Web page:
‘ In skirting a small covert in the first mile we divided on a fresh fox; it was a moment of importance : nothing but prompt, vigorous, and general exertions could repair the misfortune : it was decisive, and we now faced the Commons of Carney ; broad and deep was the Bound’s drain, but what can stop foxhunters ? The line had been maintained by five couples of hounds; they crossed the road, and finding themselves on the extensive sod of the Common, they began to go ‘ the pace.’ A scene now presented itself which none but a foxhunter could appreciate, for its beauty was not discernible to the common and inexperienced eye. At this period the chase became a complete split ; the hounds, which had changed and had now from different directions gained the Commons, could not venture to run in on the five couple without decidedly losing ground, and to maintain it instinct directed them to run on credit, and flanking the five couple the whole pack formed a chain of upwards of 200 yards abreast across the Commons, but as the chain varied through the hollows and windings of this beautiful surface, the hounds on the wings in turns took up the line and maintained their stations, as the others had done, so well was this pack matched. Here we crossed walls that on common occasions would  have been serious obstacles. The second huntsman on a young one, following Lord Rossmore, called out, ” What is on the other side, my Lord ? ” “I am, thank God,” was the answer. We now disappeared from the Commons of Carney, and at this time the pack was hunting so greedily that you would think every dog was hitting like an arrow. We now passed by Carrigagorm for the woods of Peterfield, in the teeth of the most desperate storm I ever witnessed of rain, hail, and wind. Distress was now evident in the Field, for notwithstanding the violence of the gale, ” the pace ” was maintained ; this was the most desperate part of the chase, and as the foxhounds approached the covert, I thought they had got wings : the rain beat violently, with difficulty we could hold our bridles, the boughs gave way to the storm. The Light Infantry were flying at him, and the crash was dreadful. The earths in Peterfield were open, but Reynard scorned the advantage, and gallantly broke amain. He now made for the River Shannon,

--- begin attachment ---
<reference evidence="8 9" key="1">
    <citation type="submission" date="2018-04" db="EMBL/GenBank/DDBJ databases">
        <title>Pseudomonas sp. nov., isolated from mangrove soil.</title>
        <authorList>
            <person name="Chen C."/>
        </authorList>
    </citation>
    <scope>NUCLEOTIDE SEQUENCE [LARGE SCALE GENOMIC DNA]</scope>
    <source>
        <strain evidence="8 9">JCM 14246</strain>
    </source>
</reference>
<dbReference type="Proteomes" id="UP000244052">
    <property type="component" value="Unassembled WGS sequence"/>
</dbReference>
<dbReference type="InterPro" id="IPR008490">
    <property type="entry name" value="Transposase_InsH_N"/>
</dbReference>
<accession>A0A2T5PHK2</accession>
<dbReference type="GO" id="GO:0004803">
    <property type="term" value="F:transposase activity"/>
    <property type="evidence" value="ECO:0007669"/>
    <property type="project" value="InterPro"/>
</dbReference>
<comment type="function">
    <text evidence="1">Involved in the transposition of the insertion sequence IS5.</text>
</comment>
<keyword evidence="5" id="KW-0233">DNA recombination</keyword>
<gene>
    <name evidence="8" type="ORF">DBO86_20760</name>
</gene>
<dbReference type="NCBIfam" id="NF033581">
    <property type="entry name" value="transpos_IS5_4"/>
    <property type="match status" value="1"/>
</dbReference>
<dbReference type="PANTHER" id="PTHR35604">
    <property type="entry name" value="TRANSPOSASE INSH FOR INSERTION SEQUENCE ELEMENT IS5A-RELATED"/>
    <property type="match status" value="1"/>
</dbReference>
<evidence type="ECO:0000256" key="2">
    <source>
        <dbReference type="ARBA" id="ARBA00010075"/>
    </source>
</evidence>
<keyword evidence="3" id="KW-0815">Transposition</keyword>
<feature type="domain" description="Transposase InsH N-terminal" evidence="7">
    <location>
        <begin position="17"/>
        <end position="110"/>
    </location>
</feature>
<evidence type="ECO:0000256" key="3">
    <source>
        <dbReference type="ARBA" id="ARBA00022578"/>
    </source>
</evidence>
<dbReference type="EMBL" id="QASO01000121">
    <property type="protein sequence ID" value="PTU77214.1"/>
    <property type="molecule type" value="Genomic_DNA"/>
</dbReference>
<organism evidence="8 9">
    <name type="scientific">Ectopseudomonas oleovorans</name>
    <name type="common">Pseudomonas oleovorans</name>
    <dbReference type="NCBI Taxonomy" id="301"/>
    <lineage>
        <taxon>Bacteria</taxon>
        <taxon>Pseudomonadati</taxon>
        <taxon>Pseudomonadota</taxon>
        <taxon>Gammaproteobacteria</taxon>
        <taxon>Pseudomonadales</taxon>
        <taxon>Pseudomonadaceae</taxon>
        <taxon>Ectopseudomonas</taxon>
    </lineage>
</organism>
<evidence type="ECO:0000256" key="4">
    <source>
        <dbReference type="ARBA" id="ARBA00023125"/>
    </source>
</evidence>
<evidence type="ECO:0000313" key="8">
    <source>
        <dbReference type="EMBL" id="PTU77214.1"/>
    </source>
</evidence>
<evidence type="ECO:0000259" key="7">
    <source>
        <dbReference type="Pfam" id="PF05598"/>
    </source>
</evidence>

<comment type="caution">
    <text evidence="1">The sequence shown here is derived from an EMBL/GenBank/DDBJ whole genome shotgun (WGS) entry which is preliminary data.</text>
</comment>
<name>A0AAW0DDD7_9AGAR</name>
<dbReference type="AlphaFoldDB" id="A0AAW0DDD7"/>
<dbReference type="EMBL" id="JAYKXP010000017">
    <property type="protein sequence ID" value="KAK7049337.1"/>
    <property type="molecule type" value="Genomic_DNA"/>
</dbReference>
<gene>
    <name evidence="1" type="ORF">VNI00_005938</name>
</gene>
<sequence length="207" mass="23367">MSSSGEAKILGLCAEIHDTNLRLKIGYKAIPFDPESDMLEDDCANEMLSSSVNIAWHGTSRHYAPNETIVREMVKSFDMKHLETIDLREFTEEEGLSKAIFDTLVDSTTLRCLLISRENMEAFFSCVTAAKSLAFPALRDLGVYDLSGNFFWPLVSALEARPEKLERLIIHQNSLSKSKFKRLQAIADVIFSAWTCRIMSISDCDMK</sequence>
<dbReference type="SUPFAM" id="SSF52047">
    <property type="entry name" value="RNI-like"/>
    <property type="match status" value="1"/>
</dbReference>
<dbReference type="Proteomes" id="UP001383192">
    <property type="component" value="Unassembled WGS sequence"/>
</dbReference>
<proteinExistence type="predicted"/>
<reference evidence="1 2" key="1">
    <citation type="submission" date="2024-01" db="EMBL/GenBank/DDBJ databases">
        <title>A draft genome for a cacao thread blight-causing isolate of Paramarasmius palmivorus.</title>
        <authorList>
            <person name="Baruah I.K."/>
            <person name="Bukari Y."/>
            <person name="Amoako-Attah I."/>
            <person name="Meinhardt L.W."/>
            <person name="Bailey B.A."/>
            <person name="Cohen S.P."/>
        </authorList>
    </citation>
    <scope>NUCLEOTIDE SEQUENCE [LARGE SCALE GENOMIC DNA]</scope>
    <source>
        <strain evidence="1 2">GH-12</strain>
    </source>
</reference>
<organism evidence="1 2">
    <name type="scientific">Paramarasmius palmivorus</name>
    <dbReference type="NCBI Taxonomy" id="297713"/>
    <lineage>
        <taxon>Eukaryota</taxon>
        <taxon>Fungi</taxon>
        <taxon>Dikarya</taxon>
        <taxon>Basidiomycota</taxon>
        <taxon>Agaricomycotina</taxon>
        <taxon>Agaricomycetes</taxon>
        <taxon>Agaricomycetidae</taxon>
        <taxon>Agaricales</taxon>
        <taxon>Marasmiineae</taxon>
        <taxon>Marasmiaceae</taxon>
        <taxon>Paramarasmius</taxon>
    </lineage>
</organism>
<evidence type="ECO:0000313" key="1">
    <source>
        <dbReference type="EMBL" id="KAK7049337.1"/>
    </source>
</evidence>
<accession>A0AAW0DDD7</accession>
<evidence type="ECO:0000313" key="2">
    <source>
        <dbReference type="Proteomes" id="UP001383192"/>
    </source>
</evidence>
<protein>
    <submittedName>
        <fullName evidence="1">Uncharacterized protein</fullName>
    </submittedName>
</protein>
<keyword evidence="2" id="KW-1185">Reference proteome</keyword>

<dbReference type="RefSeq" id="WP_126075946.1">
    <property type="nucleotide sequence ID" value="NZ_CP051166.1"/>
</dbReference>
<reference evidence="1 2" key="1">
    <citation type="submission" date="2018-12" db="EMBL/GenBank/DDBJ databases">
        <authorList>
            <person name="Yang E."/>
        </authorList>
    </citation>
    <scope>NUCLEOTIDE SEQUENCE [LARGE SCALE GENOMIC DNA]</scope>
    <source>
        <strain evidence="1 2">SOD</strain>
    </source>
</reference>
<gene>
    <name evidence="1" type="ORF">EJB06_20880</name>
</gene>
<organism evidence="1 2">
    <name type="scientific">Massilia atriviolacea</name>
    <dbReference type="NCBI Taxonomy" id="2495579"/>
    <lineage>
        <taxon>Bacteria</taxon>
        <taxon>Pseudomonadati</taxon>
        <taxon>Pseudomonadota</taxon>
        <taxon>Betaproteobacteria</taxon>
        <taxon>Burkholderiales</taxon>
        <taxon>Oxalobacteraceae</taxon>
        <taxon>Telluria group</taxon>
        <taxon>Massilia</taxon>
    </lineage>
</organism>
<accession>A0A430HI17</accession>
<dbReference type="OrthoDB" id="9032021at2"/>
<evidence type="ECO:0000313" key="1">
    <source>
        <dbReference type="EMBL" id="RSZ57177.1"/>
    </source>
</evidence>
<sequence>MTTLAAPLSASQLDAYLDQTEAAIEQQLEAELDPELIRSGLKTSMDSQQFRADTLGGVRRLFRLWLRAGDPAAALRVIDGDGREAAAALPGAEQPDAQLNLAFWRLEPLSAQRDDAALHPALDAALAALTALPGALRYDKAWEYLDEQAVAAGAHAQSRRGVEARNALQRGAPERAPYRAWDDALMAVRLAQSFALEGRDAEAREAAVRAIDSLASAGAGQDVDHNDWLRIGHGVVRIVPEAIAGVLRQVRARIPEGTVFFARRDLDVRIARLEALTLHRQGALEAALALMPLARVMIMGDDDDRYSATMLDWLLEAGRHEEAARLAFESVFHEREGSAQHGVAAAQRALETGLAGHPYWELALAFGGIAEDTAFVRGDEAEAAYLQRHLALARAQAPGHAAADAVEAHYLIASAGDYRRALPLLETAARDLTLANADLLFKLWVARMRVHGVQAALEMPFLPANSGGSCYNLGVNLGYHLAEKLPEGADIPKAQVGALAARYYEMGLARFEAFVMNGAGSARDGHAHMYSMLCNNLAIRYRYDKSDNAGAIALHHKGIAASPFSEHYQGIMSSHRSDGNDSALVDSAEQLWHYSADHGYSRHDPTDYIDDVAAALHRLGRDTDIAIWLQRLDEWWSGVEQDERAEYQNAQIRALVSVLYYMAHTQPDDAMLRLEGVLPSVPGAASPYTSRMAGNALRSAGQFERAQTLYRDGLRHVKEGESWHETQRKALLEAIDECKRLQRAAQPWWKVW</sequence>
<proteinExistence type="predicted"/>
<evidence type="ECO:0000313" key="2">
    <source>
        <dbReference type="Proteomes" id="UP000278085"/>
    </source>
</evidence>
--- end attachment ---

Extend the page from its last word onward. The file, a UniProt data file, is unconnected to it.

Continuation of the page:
” Where will the chase lead us bewildered ” ?